What Does the GameStop Buying Spree Tell Us?

What Does the GameStop Buying Spree Tell Us?

February 15, 20212 min read

Villanova School of Business assistant professor Keith Wright was in the chat rooms when individual investors were discussing pumping up the GameStop stock and forcing the hedge fund shorts to have to cover, losing millions of dollars.

"At the time, David was clearly beating Goliath," says Wright, adding that some of the young people on Reddit had done extremely well. "They made significant money on their investments. Some of them were a little late; you don’t want to be the last one in who takes the position at the top."

He adds, "I have a feeling that this may actually be something revolutionary, and we're seeing the bottom of the pyramid—which is Generation Z, the Millennials, the Robin Hood investors—really changing the game."

"Going forward, you've got this group that's collaborating, and that makes them extremely powerful," says Wright. "If they all follow each other into a position, they can really move markets in any direction they choose... Are they powerful enough as a group to defeat the hedge funds? Now, maybe they win this battle and they lose the war. Or maybe they win this battle and they decide to try a couple of others. This is not the only occurrence; this is one stock, but it's happening in a couple of other positions as well."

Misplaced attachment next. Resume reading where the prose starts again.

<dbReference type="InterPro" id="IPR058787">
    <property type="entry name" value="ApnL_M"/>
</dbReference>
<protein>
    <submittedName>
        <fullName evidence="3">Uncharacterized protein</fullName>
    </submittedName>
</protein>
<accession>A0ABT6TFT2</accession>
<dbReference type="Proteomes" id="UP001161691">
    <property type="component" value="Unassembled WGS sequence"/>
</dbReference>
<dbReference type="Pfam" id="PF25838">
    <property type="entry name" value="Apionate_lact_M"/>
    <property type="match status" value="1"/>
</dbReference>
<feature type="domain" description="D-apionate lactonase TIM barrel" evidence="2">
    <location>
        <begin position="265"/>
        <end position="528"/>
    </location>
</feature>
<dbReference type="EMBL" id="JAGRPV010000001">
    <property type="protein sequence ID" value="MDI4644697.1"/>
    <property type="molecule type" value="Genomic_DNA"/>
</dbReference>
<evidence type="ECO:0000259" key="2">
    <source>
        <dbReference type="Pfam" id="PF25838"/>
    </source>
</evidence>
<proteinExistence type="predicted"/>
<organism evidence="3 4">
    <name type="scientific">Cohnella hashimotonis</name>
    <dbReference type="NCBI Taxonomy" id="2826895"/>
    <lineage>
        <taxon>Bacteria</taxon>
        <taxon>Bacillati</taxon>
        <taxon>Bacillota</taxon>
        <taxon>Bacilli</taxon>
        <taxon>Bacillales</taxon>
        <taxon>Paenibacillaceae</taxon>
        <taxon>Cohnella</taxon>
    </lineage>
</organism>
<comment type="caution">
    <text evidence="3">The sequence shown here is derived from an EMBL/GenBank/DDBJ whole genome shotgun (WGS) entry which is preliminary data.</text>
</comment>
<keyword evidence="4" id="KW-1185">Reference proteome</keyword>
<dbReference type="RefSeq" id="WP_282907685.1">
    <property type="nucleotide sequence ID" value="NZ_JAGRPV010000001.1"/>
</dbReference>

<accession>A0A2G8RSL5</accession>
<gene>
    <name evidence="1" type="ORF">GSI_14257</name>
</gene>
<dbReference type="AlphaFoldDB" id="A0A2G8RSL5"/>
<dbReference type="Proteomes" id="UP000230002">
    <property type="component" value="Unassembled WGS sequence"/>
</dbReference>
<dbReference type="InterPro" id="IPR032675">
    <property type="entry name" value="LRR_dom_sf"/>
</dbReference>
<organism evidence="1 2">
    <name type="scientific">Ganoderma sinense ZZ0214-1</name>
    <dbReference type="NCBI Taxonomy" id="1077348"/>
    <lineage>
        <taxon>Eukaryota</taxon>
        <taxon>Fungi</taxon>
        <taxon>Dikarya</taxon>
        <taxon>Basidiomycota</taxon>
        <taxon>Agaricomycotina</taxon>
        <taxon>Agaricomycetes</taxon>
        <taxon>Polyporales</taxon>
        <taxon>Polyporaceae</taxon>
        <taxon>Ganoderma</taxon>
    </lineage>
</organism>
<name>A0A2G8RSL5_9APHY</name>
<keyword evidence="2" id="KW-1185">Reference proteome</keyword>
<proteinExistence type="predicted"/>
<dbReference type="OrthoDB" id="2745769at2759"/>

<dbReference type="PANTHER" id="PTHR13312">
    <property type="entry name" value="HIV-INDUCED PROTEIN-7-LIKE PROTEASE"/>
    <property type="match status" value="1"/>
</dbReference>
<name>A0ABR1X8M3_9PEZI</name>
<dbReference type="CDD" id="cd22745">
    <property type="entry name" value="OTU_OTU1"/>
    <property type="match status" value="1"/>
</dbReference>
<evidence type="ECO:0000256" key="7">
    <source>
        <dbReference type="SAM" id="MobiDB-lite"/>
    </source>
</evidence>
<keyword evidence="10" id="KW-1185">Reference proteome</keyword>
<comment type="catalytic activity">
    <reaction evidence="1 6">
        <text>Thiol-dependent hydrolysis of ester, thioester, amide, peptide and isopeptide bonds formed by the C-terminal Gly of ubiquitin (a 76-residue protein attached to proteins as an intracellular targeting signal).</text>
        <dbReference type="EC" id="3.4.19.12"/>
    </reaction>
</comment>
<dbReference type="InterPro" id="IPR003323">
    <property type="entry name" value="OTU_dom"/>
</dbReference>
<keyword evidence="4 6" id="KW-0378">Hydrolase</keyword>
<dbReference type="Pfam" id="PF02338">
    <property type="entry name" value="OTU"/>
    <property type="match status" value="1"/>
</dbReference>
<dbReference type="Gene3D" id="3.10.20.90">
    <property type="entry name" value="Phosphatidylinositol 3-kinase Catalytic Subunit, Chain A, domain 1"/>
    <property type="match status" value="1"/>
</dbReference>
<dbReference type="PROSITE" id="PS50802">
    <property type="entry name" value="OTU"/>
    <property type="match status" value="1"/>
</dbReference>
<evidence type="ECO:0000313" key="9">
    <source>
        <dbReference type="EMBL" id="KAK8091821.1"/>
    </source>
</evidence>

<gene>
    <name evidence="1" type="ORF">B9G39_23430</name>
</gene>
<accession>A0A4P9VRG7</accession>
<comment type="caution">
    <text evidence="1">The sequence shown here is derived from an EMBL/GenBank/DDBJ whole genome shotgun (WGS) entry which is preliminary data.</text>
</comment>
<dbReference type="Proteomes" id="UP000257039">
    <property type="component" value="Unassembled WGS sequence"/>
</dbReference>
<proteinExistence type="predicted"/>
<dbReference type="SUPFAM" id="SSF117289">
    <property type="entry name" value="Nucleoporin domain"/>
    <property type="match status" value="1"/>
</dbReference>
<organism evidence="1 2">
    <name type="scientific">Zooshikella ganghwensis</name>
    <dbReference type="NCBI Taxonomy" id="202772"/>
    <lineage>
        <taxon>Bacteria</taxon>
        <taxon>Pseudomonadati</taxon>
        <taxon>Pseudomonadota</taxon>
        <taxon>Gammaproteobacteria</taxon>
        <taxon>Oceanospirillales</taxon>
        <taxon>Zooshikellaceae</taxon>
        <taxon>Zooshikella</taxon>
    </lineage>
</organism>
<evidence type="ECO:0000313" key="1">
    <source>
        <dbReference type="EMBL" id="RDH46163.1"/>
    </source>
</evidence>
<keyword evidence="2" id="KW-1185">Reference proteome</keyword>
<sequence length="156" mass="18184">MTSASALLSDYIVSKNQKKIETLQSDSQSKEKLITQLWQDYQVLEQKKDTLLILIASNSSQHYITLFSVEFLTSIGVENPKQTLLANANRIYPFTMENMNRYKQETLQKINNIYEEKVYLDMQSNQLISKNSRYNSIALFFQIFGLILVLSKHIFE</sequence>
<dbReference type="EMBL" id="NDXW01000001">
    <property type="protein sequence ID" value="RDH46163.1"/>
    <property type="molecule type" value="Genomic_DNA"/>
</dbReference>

As to whether a group of people should have this type of an effect on the stock market, Wright suggests that maybe it's a good thing. "We live in an economy where wealth is very unbalanced. You have a lot of people at the very top who are doing extremely well. But there is some inequity, and these short sellers used to crush the average retail investor, but no longer. Maybe this will create some equity, and maybe it will even the playing field a little bit."

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